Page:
(CBSNEWS) – PETA is urging Aretha Franklin’s estate to give up her vast fur coat collection. The animal rights group sent a letter Friday to the Queen of Soul’s niece, Sabrina Garret Owens, asking her to donate the garments to its fur donation program.
“Aretha will always be remembered for all that she did to help empower African-American people, especially women, in her lifetime,” PETA’s Executive Vice President Tracy Reiman wrote in the letter. “Might we now call on her estate to help end the cruel era of wearing animal fur by donating her fur coats to PETA, where they’ll go on to offer warmth and comfort to those who need it the most?”
The furs donated to the group are sent to “people in need,” PETA says, including those in refugee camps and homeless shelters — the “only people who have any excuse to wear fur,” the group says. The group also says it sends the unwanted items to wildlife rehabilitation facilities, where they’re used for bedding.
If Franklin’s family donates her fur collection, PETA says she’ll posthumously join many other celebrities — including Anjelica Huston, Mariah Carey, Kim Cattrall, Mary Tyler Moore and Sharon Osbourne — who have given their coats to the group.
“By donating Aretha Franklin’s fur coats to PETA, her family could expand her legacy of social justice to animals,” Reiman said. “While we can’t bring back the animals who suffered and died for them, these coats can help others by providing some much-needed warmth to orphaned animals and humans in desperate need.”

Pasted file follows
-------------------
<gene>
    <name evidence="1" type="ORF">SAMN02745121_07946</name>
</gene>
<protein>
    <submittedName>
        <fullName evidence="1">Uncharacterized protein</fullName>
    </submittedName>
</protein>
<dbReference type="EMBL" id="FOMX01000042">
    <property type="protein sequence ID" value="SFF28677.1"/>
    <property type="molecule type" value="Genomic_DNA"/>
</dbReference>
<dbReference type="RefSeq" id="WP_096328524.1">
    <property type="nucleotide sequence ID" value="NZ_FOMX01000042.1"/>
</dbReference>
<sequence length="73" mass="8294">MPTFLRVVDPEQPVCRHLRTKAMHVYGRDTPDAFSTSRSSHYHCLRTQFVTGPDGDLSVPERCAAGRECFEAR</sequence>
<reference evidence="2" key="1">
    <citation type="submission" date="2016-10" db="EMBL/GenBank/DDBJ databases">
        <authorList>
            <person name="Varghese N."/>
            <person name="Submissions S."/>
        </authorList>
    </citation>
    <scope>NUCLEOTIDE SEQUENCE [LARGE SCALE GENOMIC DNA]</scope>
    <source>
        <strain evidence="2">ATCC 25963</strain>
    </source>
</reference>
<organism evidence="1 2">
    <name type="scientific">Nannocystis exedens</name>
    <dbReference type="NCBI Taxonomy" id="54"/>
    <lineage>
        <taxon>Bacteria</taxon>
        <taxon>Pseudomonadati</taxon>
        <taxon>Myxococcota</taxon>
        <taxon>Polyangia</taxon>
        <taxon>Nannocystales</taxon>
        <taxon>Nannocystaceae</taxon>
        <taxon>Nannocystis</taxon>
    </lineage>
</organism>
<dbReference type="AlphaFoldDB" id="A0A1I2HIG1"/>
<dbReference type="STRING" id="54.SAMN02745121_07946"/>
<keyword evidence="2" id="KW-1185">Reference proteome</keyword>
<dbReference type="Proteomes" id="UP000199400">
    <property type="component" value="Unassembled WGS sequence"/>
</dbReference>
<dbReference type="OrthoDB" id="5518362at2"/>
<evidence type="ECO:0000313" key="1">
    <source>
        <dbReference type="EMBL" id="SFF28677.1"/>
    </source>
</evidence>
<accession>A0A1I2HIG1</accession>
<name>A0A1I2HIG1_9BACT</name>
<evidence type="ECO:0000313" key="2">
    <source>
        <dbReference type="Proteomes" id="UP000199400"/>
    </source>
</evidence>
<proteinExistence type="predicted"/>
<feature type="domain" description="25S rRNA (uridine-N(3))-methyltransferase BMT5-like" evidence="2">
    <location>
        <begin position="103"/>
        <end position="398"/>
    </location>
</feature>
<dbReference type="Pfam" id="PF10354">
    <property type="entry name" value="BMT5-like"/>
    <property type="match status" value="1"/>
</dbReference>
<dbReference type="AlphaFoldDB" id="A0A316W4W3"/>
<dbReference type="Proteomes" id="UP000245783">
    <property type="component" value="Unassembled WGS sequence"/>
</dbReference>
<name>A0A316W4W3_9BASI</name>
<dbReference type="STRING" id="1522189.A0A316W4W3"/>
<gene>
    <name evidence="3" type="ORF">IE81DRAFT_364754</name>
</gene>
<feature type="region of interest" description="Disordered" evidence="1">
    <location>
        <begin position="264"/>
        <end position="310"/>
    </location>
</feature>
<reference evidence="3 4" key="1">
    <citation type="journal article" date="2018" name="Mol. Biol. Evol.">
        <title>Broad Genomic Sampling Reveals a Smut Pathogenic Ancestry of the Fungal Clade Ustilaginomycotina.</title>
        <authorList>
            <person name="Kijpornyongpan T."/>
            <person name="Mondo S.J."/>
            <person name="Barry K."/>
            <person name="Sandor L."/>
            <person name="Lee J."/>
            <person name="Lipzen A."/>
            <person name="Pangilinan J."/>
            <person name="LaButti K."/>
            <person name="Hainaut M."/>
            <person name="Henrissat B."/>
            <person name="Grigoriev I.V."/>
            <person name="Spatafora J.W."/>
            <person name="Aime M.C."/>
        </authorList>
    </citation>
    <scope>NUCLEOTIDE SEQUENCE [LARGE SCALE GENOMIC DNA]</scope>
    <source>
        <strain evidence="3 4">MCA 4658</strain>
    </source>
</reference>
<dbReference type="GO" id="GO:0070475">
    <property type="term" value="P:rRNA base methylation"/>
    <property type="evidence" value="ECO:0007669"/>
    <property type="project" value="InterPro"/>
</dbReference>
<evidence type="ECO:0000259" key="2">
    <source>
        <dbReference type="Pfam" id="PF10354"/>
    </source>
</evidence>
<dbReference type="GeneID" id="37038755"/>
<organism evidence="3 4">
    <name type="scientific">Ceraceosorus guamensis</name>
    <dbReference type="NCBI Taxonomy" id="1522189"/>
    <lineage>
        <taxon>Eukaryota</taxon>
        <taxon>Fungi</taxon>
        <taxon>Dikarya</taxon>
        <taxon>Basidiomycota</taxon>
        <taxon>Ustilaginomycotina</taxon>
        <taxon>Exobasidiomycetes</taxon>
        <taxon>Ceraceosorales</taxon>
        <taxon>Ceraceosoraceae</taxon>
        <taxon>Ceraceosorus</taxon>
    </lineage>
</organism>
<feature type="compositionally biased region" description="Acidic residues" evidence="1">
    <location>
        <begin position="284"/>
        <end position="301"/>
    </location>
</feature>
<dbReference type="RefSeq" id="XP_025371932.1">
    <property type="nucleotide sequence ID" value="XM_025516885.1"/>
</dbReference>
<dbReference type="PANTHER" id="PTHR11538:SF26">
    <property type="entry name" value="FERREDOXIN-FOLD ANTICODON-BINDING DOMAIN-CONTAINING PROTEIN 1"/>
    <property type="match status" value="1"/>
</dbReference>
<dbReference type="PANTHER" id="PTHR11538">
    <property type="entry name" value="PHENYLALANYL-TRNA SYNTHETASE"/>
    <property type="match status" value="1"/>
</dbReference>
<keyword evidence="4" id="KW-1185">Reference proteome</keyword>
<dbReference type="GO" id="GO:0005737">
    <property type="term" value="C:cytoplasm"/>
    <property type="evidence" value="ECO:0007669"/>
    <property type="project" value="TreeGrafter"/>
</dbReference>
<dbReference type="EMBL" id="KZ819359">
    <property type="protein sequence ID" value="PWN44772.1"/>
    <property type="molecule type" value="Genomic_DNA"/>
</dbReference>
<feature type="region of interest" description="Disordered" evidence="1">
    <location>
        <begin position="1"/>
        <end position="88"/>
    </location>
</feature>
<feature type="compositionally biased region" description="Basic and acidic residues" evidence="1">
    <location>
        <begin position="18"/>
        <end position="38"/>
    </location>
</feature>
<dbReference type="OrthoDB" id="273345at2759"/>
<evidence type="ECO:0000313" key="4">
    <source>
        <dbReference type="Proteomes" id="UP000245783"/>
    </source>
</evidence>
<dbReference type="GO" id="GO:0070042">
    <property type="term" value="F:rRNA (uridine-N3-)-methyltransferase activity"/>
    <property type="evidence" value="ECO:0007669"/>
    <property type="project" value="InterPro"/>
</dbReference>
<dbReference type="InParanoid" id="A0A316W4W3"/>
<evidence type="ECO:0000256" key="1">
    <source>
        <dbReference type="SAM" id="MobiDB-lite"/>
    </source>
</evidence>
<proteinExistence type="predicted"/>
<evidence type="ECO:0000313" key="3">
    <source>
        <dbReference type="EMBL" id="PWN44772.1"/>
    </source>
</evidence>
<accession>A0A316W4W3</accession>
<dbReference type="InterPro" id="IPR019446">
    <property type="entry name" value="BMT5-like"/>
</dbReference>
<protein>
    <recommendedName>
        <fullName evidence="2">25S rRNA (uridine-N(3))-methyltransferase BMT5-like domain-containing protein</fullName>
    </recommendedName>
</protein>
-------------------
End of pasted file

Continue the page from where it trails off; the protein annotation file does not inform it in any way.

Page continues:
Franklin is famous for her fur fashion sense, something that PETA has long criticized. In 2008, the animals rights group sent a note to Franklin, urging her to “shed the old-fashioned look that adds pounds to your frame and detracts from your beautiful voice.”
Some on social media have blasted PETA for not doing enough to pressure Franklin to donate her furs, while others have condemned the group for not giving her family space to grieve.
Franklin died of pancreatic cancer on Aug. 16. She was 76. Her funeral will be held in Detroit at Greater Grace Temple next Friday, capping a week of remembrances for the late singer.
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